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A plan is being hatched by prominent Operation Wickenby stakeholders to approach the new Labor government to seek a once only moratorium for suspects caught up in the former Liberal government probe to come forward and voluntarily confess their offshore sins, much like the tax office offshore voluntary disclosure initiative announced mid year. The plan includes suspects paying any tax owed with 5% penalties applied so long as they are not going to be prosecuted and sent to jail.

This comes after key Wickenby suspects MM and DD lost their Federal Court challenge yesterday over the Australian Crime Commission’s (ACC) right to keep documents subject to legal professional privilege. Their names have been suppressed by the courts; however, one has been described as a financial adviser, the other as his client, an offshore resident who used to live in Australia.

It was an important win to the authorities because had they lost, it meant that documents used to mount the case against the Wickenby suspects would have to be returned and the case against them dismantled. It could have been the end of Wickenby there and then. Lawyers representing the suspects will appeal the decision.

Sources reveal that Tax Commissioner Michael D’Ascenzo broke out one of his favourite bottles of Guinness after being told of the win. The founding member of the ATO’s Guinness Guzzlers Club has been embarrassed by the failure of the project to date.

While D’Ascenzo celebrated in Canberra, high profile lawyers in Sydney and Melbourne were plotting their next move. Crikey understands that lawyers representing various Wickenby suspects have devised a litigation program that will have the government tangled up in legal red tape for the next ten years. This strategy has been devised for one reason: To keep their clients out of jail. One legal source told me, “My client doesn’t mind spending $5 million dollars a year in legal bills if it’s going to stop him becoming the next Glenn Wheatley”. Crikey can also reveal that this strategy is shared by many Wickenby suspects and their legal advisors who have the financial resources to take the government on. Many are high profile entertainers and sports people and are a who’s who in Australia.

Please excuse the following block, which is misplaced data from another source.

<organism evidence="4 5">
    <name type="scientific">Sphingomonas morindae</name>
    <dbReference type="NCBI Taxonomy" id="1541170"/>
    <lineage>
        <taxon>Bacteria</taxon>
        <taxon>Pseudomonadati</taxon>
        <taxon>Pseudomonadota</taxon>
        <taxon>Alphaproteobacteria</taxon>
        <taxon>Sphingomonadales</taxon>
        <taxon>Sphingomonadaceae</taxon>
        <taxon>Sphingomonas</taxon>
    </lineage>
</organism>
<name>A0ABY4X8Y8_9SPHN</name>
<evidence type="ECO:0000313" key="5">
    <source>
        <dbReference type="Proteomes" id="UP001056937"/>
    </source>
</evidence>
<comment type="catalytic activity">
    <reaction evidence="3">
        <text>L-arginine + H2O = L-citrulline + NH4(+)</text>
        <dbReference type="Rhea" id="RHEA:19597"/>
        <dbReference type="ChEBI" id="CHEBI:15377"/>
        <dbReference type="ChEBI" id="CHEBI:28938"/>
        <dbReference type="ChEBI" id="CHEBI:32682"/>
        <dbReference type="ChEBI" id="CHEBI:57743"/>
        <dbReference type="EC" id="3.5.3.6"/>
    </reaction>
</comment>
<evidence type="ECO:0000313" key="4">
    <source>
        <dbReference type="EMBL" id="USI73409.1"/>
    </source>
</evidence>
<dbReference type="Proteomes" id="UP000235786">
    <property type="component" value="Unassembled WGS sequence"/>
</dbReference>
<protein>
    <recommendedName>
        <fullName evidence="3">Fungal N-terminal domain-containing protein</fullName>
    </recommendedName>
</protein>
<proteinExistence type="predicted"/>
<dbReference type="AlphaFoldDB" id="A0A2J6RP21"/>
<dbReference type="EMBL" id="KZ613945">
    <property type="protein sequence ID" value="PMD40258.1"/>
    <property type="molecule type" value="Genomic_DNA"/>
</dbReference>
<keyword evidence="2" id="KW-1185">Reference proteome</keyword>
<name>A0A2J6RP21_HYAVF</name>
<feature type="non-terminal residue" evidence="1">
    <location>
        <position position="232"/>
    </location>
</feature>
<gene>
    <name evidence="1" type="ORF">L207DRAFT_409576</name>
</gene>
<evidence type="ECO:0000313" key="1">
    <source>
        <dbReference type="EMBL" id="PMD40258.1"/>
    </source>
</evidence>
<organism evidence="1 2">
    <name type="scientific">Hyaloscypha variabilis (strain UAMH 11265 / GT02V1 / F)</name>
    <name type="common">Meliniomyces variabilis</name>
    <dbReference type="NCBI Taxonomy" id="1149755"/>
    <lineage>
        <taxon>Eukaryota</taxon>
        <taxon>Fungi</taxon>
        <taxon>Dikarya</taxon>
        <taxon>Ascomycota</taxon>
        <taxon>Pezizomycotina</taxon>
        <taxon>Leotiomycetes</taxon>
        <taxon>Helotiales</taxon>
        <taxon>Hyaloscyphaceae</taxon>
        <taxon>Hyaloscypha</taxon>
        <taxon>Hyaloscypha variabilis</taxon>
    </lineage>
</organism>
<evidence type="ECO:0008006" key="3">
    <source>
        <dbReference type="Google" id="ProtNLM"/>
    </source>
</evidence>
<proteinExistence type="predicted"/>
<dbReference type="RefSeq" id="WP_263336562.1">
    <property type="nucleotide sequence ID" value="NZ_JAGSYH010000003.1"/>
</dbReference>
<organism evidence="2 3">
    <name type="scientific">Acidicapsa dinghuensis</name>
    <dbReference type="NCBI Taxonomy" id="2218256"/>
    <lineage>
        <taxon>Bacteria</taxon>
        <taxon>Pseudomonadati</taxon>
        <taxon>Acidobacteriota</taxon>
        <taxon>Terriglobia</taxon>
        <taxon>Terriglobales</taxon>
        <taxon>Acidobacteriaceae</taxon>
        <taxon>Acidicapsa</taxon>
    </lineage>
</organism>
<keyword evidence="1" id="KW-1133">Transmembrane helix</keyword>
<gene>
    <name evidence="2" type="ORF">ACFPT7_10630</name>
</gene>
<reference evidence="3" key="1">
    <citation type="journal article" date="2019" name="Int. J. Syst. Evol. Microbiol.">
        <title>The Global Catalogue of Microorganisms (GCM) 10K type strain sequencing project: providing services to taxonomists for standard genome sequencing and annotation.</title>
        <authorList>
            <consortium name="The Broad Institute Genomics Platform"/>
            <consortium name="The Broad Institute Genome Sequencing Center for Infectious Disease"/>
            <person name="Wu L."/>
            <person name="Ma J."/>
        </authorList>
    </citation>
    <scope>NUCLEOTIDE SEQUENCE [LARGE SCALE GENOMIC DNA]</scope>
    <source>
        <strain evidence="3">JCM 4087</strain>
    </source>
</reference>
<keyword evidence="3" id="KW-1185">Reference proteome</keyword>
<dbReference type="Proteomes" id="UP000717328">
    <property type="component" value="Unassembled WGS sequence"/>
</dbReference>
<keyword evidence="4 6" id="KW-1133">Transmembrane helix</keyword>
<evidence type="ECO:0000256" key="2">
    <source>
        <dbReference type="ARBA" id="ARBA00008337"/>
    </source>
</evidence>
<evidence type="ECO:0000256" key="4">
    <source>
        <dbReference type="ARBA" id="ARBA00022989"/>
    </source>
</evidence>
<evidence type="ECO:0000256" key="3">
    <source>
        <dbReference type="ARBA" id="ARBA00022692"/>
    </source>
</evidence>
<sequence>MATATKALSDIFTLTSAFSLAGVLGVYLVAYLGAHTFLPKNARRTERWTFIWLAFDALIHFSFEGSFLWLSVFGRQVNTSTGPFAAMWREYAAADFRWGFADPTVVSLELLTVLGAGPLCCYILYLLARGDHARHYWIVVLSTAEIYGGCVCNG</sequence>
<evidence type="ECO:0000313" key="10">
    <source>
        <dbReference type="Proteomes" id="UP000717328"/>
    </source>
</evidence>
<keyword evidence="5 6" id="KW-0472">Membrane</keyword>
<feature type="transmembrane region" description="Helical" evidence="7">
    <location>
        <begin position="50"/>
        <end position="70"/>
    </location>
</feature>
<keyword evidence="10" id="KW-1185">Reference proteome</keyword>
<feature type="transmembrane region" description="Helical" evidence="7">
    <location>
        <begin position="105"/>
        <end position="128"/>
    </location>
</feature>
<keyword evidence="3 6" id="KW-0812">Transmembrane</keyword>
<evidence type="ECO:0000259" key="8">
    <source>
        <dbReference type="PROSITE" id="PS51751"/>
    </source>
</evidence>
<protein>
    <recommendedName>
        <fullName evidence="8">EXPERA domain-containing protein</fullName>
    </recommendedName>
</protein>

Crikey readers might take the view that this is just another example of special treatment for the rich and famous. But what is the alternative? Wickenby is a multi government agency investigation started by the Liberal Government over three years ago to witch hunt and out publically high profile Australians who were suspected of tax cheating. The cost to taxpayers is $305 million dollars. To date they have spent more than they have raised in revenue and the project is now $100m in the red.

The only people charged have been three unknown Gold Coast businessmen and Wheatley. We have seen criminal leaks of information from the ACC and ATO to the media apparently sanctioned by the Liberal Government to deliberately embarrass prominent Australians Paul Hogan, John Cornell and Melbourne lawyer Michael Brereton. And what ever happened to the 500 Wickenby suspects that the Liberal government proclaimed existed when they announced the commencement of the project? You don’t hear of them now do you?

Prominent Wickenby stakeholders believe Labor has an ideal opportunity to save face with the Australian public. They could say that the Liberals have devoted too much in the way of taxpayer funds with little return. By declaring a moratorium Labor would ensure a bulging consolidated revenue with suspects coming forward and paying their dues while saving taxpayer funds in what is going to be a protracted legal battle for many years to come. Over to you Attorney-General Robert McClelland.

Peter Fray

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Peter Fray
Editor-In-Chief of Crikey

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